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Tsawwassen player selected to Whitecaps FC program

Charlie Rogers is the first non-goalkeeper to join the program since the establishment of South Delta United in 2016
Charlie Rogers, 14, has become one of 20 players in his age group from across the country to enter the fully funded Academy system with the Caps. Photo submitted

Where South Delta United has become known for its unique pathway for goalkeepers in recent years, leaning heavily on the principle of learning the skills important for all players, then specializing later through renowned club goalkeeper coach Helmut Wiebe, the local club can now boast its first non-goalkeeper to enter the prestigious Whitecaps Academy since the inception of the club in 2016.

Charlie Rogers, 14, has become one of 20 players in his age group from across the country to enter the fully funded Academy system with the Caps, after earning a spot through his performances with his BCSPL club side, Coastal FC, and the BC Provincial Team, where he captained both sides. The South Delta Secondary student has re-located to University Hill High School out at UBC, for training at the National Soccer Development Centre.

This makes three players from the same group that started out who have now progressed to the youth level within the local professional club.

The group, including standout goalkeepers Trystan Read (2007) and Sam Rogers (2009), originally began with the Tsawwassen Soccer Club Academy (later South Delta United Academy) training and playing together on Monday nights with guidance from long-time club coaches Doug Dyck, Tom Huggon, Stuart Neely, and Mike Frank amongst others.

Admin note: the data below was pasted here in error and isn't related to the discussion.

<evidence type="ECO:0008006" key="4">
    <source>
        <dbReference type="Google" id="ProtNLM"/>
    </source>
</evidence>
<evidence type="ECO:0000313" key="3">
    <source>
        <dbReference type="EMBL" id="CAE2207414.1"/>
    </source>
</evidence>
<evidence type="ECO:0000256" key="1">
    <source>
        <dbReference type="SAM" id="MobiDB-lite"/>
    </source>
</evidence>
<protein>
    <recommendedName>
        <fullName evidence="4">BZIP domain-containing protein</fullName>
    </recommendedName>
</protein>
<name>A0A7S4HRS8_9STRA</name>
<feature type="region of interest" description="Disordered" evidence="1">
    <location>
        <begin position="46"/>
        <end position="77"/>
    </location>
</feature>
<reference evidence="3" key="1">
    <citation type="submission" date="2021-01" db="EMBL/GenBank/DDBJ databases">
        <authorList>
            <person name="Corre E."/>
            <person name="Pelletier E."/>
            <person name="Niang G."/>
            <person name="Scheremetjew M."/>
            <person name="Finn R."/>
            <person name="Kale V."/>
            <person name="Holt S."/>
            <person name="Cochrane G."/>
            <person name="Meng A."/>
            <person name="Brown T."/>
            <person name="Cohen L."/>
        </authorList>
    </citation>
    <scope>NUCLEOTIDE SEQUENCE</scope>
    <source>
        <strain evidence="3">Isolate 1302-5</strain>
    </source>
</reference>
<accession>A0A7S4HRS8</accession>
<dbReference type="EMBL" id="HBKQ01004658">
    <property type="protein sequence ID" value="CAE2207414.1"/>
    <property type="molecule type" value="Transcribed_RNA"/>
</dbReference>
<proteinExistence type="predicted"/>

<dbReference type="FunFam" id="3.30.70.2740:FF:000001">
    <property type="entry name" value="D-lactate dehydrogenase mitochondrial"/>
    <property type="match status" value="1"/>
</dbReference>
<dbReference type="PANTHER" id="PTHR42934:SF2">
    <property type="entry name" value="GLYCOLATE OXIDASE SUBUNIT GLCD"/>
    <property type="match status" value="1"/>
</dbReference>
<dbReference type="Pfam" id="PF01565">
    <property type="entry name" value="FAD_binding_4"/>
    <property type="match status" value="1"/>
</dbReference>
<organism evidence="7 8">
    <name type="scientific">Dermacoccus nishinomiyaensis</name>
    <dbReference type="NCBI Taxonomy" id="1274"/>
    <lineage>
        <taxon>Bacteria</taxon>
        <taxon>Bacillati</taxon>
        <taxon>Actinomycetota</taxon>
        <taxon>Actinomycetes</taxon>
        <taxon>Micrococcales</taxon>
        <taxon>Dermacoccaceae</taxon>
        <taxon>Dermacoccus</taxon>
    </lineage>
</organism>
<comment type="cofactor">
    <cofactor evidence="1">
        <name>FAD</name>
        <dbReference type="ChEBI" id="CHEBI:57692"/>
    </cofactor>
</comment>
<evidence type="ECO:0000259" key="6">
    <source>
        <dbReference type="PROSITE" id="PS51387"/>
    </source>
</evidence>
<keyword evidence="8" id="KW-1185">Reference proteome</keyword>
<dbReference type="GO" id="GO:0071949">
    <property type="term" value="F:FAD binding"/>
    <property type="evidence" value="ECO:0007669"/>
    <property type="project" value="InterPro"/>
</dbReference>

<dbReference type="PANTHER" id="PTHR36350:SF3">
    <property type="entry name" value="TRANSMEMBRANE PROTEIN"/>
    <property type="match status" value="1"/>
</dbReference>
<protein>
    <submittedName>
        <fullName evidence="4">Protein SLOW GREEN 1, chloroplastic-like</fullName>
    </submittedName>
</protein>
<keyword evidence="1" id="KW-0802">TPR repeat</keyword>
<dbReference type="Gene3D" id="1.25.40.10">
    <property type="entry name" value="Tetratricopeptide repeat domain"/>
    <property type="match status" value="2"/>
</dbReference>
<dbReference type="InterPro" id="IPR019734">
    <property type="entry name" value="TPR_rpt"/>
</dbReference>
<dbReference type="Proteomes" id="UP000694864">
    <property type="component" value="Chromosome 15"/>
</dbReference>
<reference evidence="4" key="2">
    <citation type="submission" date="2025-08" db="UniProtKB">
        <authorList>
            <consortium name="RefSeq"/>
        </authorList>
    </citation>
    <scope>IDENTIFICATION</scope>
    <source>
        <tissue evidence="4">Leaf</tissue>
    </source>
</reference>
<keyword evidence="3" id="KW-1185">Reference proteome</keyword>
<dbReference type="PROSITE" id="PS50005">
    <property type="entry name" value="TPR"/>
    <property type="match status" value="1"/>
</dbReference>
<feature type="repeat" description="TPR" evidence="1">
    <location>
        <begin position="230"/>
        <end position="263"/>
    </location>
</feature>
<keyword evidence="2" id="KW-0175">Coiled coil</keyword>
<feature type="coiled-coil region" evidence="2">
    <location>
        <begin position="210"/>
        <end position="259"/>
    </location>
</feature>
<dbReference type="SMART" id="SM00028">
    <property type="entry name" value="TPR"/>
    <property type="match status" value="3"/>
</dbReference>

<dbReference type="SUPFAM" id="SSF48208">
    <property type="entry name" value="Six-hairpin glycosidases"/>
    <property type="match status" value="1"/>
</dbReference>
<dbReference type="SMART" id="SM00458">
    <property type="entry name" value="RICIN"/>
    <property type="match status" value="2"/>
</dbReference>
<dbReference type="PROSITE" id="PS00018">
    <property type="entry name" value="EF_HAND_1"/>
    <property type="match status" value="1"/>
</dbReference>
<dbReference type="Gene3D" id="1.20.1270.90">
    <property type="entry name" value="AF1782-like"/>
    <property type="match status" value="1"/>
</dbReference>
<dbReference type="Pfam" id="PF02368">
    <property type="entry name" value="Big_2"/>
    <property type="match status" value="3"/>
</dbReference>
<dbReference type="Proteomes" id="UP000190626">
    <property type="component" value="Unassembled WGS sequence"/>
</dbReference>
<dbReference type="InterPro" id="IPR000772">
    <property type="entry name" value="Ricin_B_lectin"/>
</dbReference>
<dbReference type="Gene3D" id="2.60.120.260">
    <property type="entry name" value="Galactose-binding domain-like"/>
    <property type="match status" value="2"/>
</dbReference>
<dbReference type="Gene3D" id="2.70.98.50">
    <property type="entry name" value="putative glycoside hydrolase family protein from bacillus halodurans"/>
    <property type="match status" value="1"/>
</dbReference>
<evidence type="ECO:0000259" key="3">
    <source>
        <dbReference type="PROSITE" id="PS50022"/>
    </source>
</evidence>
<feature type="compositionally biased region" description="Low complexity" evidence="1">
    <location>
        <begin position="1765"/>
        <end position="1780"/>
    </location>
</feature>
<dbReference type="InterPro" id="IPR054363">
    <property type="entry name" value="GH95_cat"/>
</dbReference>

“I was lucky to have great coaching and teammates here in South Delta and Tsawwassen to learn from before I had to move on to BCSPL at Coastal,” said Rogers.

The process to enter a professional youth club academy in Canada is a competitive one. With three MLS clubs running teams at the U15 to U19 age groups. That leaves space for roughly 60 to 70 kids per age group across the country.

“There are a lot of good players out there and it just depends on what the club and coaches are looking for,” said Rogers. “I’m glad they saw something in me that they value, and I did well when invited out.”

A typical week will consist of local training four to five times per week along with travel and matches mixed in.

Although his ultimate goal is to play as a professional for his family club, Everton FC, in England, Rogers has set his sights on settling in for his first year with the Caps and making steps to be considered for our youth national teams here in Canada.

“First and foremost, Charlie is a fantastic young person. He is respectful, kind and always willing to help out wherever he can. These amazing attributes he has, have translated onto the soccer field,” explained Mike Frank, South Delta United Technical Director. “His hard work and willingness to always try to improve and take on information has contributed to him being an outstanding young soccer player. I am looking forward to seeing what Charlie does in the future on and off the park.”